Ideas To Words
The other day I attended this rather interesting lecture. It was downtown at the Learning Annex, where they have pretty interesting talks from time to time. Sometimes they sound pretty interesting, but the speaker is not quite as energetic and charismatic as you’d hope.
Once I went to see a lecture that was about Greek history and politics that surrounded the era of Plato, and how it led to his various philosophies. It sounded great on paper, and they must’ve had some pretty decent writer come up with the marketing material, but the speaker just didn’t give the topic justice. Most agreed that he was uninspiring, to say the least.
It’s amazing the difference between knowledge that’s in your head, and the knowledge that comes out of your mouth. I don’t know if you’ve ever had the experience of getting ready to say something, and when you think about saying it inside your head, maybe even hear yourself saying it in your own voice, it sounds really fantastic and persuasive and eloquent. Then when you open your mouth and spit it out, you sound like a complete dufus. People look at you as if you’d just announced you discovered mustard for the first time.
Then maybe you backtrack, thinking maybe you didn’t set it up enough, and your point didn’t quite fall on ears that were ready to accept your magnificent insight. So you begin to give your background preamble, only to feel the bored stares of your friends and colleagues. Suddenly that brilliant doesn’t seem that brilliant any more.
It’s like that old skit that Jim Carrey did, way before he was famous, on the old show “In Living Color.” In the skit he played some rich snobby guy, on a date with his girl to see a hypnotist. The hypnotist called him up on stage, and put him in a trance. While in a trance, he’d only be able to cluck like a chicken, no matter how hard tried otherwise. So he did, and everybody got a good laugh. Only the hypnotist had a heart attack and died while Carrey’s character was still under a hypnotic trance.
Then the scene flashed forward twenty years, and the once pompous rich guy was a homeless bum on the street, still only able to cluck like a chicken. They showed him begging for money, and somebody gave me a dollar. So he went to the nearest fast food place to buy a hamburger. You could hear him practicing in his head:
“Ok, take it slow. Just say one hamburger please. One hamburger please.”
Then when he opened his mouth, all the came out was a cluck.
It makes you wonder how many brilliant minds are out there, wandering around, with brilliant, perhaps world changing and enhancing thoughts in their heads, but without the skills to persuasively verbalize them.
And I’m sure you’ve known a few people that had powerful skills of persuasion, and magnificently eloquent speaking skills, only their ideas were crap, or worse.
Adolph Hitler is considered one of the greatest public speakers of the twentieth century. You don’t have to understand a word of German to watch videos of his speeches and see how charismatic and persuasive he was, and how he could powerfully move a crowd. Of course, his ideas were poison, and it’s a tragic shame nobody put a bullet in his brain before he had a chance to do the horrible damage that he did.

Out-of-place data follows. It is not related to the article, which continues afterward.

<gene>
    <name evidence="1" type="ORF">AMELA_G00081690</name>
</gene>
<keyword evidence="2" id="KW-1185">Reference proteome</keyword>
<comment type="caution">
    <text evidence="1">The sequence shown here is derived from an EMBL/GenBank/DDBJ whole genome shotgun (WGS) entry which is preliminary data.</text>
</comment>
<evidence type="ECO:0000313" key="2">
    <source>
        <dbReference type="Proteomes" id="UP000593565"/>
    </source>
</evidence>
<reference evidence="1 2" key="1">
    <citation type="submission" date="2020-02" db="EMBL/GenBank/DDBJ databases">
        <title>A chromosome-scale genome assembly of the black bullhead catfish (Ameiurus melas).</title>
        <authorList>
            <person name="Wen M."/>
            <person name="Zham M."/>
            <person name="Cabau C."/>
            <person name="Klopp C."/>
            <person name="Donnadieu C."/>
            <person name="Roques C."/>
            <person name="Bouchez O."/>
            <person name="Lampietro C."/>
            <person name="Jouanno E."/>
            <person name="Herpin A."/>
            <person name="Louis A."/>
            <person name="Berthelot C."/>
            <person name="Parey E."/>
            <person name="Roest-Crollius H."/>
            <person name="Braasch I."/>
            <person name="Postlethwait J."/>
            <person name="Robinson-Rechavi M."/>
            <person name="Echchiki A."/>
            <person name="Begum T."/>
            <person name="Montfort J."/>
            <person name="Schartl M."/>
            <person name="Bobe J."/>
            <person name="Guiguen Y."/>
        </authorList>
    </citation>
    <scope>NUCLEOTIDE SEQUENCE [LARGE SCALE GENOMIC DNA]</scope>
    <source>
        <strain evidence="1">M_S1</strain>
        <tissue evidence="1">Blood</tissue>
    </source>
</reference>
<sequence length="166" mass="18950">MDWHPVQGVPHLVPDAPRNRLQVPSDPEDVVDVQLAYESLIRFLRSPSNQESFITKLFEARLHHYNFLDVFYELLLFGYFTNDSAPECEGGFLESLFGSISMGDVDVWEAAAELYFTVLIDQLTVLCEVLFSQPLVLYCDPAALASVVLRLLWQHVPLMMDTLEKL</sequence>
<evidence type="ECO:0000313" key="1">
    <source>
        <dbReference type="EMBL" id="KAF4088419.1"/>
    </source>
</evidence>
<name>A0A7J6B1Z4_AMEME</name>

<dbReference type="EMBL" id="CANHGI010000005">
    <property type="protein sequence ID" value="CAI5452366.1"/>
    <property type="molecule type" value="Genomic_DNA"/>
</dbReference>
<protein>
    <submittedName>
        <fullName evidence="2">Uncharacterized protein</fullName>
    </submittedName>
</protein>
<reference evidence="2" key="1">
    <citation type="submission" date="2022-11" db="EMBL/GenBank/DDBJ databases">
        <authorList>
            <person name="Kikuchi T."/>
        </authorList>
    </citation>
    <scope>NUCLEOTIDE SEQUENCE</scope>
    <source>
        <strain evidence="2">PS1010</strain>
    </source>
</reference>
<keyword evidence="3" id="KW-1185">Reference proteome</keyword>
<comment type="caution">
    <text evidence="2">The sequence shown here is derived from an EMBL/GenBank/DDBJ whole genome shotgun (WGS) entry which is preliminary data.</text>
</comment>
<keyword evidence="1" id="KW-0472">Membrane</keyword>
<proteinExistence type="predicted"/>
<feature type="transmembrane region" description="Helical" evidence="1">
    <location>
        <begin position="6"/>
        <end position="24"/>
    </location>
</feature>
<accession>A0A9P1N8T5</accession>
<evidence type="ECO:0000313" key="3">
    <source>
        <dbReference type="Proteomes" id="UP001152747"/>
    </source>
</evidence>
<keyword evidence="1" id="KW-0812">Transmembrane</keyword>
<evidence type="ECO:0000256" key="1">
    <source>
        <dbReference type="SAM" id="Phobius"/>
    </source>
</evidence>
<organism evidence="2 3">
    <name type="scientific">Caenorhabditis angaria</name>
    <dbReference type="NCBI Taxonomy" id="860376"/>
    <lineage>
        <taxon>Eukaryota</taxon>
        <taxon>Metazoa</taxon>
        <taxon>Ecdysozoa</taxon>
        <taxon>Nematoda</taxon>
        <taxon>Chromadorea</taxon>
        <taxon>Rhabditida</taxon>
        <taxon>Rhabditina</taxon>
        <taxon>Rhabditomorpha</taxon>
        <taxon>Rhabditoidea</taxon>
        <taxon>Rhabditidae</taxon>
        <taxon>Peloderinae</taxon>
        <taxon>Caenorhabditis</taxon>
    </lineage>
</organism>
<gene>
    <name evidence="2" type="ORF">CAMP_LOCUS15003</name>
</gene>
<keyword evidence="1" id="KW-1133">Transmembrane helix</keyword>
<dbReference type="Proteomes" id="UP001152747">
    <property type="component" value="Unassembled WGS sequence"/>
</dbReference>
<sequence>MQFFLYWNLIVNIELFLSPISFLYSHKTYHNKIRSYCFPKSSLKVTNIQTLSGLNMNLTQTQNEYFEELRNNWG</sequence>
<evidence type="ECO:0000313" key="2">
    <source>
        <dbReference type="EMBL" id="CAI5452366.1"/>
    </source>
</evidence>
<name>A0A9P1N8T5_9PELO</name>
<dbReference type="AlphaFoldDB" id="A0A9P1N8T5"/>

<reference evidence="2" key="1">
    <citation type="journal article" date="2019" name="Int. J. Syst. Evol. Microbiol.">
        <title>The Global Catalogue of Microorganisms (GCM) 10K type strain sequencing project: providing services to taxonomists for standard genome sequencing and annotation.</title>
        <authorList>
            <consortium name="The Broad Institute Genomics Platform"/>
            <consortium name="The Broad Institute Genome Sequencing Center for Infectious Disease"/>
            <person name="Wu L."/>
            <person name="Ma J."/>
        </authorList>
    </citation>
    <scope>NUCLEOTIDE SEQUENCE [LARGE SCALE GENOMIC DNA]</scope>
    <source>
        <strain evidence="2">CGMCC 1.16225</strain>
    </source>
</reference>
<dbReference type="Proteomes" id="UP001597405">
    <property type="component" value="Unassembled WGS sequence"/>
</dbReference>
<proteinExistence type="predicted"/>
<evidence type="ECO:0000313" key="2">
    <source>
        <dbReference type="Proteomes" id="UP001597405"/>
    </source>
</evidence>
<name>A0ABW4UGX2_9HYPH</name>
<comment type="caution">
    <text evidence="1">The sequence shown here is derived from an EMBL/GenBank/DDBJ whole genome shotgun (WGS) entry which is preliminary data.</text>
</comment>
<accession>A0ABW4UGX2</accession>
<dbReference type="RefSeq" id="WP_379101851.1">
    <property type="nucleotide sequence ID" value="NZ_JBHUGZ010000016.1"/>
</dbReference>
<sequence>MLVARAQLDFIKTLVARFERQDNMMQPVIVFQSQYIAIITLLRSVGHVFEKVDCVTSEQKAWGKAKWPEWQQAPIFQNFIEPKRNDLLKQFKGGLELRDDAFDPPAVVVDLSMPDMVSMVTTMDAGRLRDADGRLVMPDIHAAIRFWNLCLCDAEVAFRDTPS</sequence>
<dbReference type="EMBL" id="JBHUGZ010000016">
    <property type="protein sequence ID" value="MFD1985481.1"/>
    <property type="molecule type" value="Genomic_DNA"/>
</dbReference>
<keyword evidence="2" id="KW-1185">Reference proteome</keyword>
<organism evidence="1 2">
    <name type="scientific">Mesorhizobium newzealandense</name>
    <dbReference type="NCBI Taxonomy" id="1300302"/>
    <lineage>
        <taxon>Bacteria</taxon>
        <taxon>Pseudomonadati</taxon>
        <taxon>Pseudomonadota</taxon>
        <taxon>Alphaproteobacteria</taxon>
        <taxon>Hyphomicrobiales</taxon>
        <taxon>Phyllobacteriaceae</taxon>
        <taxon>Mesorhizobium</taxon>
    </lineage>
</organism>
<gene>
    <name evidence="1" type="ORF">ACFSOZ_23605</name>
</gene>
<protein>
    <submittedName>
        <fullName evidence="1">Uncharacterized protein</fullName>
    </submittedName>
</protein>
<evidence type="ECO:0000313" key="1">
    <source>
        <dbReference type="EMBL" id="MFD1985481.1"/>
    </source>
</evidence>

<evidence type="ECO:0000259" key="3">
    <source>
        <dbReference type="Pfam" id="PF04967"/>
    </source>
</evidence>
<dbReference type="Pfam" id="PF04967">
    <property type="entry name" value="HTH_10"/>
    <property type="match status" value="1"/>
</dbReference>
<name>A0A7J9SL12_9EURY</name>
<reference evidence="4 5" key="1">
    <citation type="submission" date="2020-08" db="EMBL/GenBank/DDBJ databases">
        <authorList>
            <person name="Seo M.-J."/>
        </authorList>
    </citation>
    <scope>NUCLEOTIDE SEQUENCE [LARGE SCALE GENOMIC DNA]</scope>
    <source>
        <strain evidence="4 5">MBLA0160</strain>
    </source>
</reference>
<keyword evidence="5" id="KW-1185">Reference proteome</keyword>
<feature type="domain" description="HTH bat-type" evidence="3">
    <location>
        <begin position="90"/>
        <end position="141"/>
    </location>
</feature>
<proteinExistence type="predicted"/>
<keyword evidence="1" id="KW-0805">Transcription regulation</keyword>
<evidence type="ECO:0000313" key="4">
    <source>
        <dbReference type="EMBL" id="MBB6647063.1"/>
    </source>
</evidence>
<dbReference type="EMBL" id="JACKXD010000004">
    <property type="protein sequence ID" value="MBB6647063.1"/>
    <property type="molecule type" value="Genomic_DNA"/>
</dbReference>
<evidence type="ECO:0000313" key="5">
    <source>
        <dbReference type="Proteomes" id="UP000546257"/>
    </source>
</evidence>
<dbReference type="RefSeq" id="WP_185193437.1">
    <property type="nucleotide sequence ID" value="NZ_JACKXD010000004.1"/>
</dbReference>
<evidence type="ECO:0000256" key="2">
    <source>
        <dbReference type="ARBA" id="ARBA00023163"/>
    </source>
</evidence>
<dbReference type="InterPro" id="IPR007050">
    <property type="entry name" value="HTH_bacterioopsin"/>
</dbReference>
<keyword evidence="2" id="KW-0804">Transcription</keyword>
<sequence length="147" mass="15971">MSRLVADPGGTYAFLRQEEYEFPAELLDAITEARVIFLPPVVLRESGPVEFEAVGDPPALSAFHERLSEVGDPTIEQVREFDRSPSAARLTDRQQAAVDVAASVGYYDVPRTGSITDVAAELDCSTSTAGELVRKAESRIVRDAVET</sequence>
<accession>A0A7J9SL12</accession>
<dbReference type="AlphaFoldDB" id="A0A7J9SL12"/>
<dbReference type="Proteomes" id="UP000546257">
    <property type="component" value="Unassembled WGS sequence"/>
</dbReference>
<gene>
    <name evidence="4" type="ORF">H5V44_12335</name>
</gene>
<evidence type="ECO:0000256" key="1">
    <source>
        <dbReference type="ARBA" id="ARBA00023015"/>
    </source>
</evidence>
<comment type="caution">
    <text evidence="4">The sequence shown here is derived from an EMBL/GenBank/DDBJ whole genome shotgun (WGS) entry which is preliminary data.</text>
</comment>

I don’t know if you’ve ever read a powerfully moving book, only to find the author speaking either in person, or on TV. Many times it’s a disappointment, as effective writers are seldom as eloquent in real time as they are in print.
It’s been long believed by evolutionary psychologists that after language became part of the human repertoire, the leaders of the various tribes around the world weren’t the biggest, and the most aggressive, as in our non language using cousins, but the most eloquent and verbally persuasive. Even tribal chiefs today in various areas of the world where Stone Age life styles are still practiced are the most persuasive with words and other speaking skills.
It’s no secret that in order to become a leader of any of the world democracies today, you need to be a fairly persuasive and charismatic speaker. Even if your ideas aren’t all that great, you can sometimes get yourself elected if you can talk a good game.
It would make sense then that developing powerful verbal skills could give you a leg up in almost any field. The more you can persuasively convince others of your thoughts and ideas, the more you’d be worth to whomever you work for. For salespeople this concept is a no brainer.
As I realized in the lecture I attended recently on Greek history and the development of Plato’s ideas, you have to have a strong pre-set intention to learn in order to get through a less than effective speaker. If you are on the fence, if your neutral about any of the ideas being presented, then a speaker is obligated to not only grab your attention, but effectively lead you to naturally come to the conclusion that he or she wants you to come to.
This can be difficult, but there are plenty of ways to learn how to do this. Toastmasters has long been recognized as a great place to practice your speaking and persuasion skills. Many of the public speaking skills you’ll learn at toastmasters will easily translate into one on one skills of salesmanship.
Of course, many people are deathly afraid of getting up to speak, let alone committing to doing it on a regular basis in order to improve themselves. But in a competitive world, every edge can help. There are plenty of ways to get over you fear of public speaking. Some of the audio programs available through the link below can go a long way to eliminate your fear of public speaking altogether. If you’re interested in improving that area of your life, give it a go and see how it works out. They have a 30-day money back guarantee, so there’s no risk. You owe it to yourself to try it out for a couple weeks just to see if it can help.